American Heart Association President Nancy Brown had this to say in her statement reflecting on the court’s ruling: "We commend the Court for not halting premium tax credits in the federal marketplaces, enabling an estimated 6.4 million people in 34 states to keep the assistance that makes their health insurance affordable. As a result, these patients can continue to focus on their healing and recovery, instead of worrying about losing their coverage and care. Now that the Affordable Care Act has survived two major Supreme Court challenges, it’s time for our nation to concentrate on improving the law and enrolling as many uninsured Americans as possible so everyone can receive the quality health and preventive care they need."

History is made every day, and we are thankful for our advocates who help us change our communities for the better.

Read More

Governor Ige Signs Three Lifesaving Bills

Guest Blogger: Don Weisman, Hawaii Government Relations Director

We are very excited to announce that Governor Ige has signed three lifesaving bills into law. We can't thank our dedicated advocates enough for their help in passing these bills. We are happy that a few of you could join us for the bill signing. Big thanks to Dr. Char and stroke survivor Chris McLachlin for their help on HB 589. The families involved with HB 467 we thank you for sharing your stories with lawmakers. They truly made a difference and helped make clear why pulse oximetry screening is so important.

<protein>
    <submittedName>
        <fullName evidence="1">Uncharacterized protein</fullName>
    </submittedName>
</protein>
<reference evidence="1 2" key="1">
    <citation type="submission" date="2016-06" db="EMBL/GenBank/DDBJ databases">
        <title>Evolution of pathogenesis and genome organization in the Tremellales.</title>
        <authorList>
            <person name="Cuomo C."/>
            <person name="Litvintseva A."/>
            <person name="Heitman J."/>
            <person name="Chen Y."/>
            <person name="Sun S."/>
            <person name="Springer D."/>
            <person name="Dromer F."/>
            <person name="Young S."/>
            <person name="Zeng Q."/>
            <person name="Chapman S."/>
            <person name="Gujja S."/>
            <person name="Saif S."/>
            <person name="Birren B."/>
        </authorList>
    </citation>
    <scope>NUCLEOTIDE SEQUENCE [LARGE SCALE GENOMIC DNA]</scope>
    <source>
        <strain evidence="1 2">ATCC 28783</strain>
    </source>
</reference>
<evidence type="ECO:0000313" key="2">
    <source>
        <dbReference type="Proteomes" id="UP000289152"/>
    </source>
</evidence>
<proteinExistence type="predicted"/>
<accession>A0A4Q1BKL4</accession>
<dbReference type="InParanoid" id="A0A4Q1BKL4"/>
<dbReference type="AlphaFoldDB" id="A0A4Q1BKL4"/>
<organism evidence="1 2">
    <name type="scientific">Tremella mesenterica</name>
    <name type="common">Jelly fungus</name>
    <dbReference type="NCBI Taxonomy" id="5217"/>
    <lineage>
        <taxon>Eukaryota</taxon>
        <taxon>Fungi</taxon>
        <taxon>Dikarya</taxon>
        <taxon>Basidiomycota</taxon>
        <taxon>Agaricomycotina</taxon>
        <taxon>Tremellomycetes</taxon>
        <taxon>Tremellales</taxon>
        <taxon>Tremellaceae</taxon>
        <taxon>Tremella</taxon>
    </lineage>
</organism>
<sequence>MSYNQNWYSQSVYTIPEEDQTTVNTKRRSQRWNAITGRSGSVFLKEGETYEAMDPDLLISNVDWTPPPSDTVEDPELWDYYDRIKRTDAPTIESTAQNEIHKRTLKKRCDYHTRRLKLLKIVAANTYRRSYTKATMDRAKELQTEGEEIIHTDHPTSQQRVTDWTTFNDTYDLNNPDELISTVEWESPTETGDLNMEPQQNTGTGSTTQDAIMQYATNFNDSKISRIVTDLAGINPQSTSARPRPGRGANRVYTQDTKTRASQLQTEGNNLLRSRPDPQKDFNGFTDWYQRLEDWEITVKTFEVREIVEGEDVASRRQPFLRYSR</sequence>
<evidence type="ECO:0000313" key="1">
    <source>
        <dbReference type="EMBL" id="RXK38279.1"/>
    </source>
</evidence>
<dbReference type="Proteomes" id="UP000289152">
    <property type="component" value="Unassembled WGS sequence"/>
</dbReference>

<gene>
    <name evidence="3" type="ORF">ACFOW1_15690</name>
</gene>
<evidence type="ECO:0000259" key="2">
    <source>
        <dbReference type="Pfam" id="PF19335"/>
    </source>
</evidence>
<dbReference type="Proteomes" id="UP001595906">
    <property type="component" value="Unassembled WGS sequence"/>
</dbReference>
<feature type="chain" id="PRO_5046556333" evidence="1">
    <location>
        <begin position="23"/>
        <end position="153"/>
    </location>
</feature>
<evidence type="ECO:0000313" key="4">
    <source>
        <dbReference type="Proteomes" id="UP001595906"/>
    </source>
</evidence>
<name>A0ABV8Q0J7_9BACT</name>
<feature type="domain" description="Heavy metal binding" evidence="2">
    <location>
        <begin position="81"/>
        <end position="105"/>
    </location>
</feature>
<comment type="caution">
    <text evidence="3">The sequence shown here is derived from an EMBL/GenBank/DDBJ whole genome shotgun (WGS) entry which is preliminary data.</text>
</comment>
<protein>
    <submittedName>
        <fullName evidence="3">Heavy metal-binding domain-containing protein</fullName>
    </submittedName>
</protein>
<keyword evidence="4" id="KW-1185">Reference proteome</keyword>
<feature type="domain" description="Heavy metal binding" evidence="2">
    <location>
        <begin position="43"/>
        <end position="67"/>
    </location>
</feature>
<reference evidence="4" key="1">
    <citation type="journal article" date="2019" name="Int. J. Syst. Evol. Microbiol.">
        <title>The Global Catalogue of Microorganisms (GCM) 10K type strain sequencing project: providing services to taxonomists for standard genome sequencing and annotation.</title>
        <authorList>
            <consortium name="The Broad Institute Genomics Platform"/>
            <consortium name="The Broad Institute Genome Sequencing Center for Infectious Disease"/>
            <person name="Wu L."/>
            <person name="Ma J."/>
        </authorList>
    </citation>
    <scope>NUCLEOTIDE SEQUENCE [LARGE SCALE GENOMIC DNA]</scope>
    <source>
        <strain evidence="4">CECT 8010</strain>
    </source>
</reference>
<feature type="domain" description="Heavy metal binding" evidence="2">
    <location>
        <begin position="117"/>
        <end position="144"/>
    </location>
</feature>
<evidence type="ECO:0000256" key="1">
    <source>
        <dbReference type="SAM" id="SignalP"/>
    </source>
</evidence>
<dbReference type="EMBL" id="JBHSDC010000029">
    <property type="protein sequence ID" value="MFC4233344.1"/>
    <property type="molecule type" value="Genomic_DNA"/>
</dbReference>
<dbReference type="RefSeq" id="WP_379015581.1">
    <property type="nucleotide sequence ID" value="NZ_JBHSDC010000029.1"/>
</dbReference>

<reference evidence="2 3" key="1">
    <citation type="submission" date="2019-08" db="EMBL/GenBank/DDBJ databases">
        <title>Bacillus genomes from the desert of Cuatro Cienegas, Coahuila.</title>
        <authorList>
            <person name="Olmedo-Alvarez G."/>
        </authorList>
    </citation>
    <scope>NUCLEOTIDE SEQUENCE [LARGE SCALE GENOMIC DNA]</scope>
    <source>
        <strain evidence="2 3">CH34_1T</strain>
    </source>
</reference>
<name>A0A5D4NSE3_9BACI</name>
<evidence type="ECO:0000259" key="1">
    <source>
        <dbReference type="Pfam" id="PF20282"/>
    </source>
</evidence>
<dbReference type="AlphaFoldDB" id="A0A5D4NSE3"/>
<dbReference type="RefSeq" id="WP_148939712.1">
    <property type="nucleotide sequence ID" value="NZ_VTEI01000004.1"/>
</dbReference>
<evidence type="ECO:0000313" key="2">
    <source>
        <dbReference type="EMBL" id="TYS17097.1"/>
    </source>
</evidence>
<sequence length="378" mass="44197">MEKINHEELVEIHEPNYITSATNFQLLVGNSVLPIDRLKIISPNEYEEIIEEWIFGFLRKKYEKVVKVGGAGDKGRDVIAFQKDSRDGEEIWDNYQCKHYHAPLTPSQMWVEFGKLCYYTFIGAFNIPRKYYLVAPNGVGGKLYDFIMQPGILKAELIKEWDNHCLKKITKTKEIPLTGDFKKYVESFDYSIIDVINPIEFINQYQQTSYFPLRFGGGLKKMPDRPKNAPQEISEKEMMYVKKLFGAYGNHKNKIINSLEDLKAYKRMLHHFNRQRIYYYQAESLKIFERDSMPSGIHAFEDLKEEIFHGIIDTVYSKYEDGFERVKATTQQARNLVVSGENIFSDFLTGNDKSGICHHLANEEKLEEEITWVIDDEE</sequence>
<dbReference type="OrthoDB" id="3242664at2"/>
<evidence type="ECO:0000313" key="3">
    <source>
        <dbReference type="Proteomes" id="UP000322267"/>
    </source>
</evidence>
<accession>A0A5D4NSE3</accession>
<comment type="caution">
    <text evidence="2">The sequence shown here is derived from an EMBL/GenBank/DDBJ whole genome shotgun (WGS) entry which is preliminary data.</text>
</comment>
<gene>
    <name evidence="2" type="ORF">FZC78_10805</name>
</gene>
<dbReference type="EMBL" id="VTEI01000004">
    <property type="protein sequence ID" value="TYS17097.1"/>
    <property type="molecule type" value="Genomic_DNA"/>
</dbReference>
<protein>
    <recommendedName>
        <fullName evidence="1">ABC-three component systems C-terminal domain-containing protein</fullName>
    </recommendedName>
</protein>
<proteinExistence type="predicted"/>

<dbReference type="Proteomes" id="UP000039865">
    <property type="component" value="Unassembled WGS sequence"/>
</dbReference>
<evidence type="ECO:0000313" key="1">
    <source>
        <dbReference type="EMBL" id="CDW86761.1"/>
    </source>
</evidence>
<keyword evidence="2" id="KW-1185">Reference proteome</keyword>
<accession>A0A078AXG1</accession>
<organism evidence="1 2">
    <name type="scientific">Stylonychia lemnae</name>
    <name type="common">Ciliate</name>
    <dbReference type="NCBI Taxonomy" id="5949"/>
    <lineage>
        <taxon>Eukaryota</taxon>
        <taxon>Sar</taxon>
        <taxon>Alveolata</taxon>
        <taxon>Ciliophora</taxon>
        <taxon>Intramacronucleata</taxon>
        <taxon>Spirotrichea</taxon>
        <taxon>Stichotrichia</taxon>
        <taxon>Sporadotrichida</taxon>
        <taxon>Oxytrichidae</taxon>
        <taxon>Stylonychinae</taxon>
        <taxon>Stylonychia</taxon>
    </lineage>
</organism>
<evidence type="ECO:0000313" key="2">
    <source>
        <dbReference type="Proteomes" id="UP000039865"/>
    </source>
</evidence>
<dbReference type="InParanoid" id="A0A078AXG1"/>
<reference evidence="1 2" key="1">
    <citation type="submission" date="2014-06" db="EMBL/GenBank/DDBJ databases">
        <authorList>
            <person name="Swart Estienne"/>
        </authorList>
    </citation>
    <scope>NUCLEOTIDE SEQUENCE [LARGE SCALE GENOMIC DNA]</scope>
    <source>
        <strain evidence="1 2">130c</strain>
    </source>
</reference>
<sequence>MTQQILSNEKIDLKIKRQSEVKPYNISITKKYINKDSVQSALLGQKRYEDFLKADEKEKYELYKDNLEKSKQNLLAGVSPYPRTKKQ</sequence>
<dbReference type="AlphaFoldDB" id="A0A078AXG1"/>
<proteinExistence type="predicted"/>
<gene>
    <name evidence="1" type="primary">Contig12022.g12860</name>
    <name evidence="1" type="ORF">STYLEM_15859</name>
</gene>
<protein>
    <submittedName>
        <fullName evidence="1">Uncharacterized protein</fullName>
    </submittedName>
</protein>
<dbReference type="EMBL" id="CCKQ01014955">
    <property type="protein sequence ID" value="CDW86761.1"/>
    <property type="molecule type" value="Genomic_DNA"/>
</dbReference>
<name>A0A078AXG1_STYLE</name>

House Bill 467/Act 212 requires all Hawaii birthing centers to screen newborns for critical congenital heart defects (CCHDs) using a tool called pulse oximetry. CCHDs are the most common birth defects in the U.S. and the leading killer of infants with birth defects.

Babies discharged with an undiagnosed CCHD are at risk for having serious problems within the first few days or weeks of life and often require emergency care. Pulse oximetry, is a non-invasive, inexpensive test that consists of sensors placed on a baby's hand and/or foot to check blood oxygen levels.  The screening can identify some infants with a CCHD before they show any signs. Once identified, babies with a CCHD can be seen by cardiologists and can receive specialized care and treatment that could prevent death or disability early in life.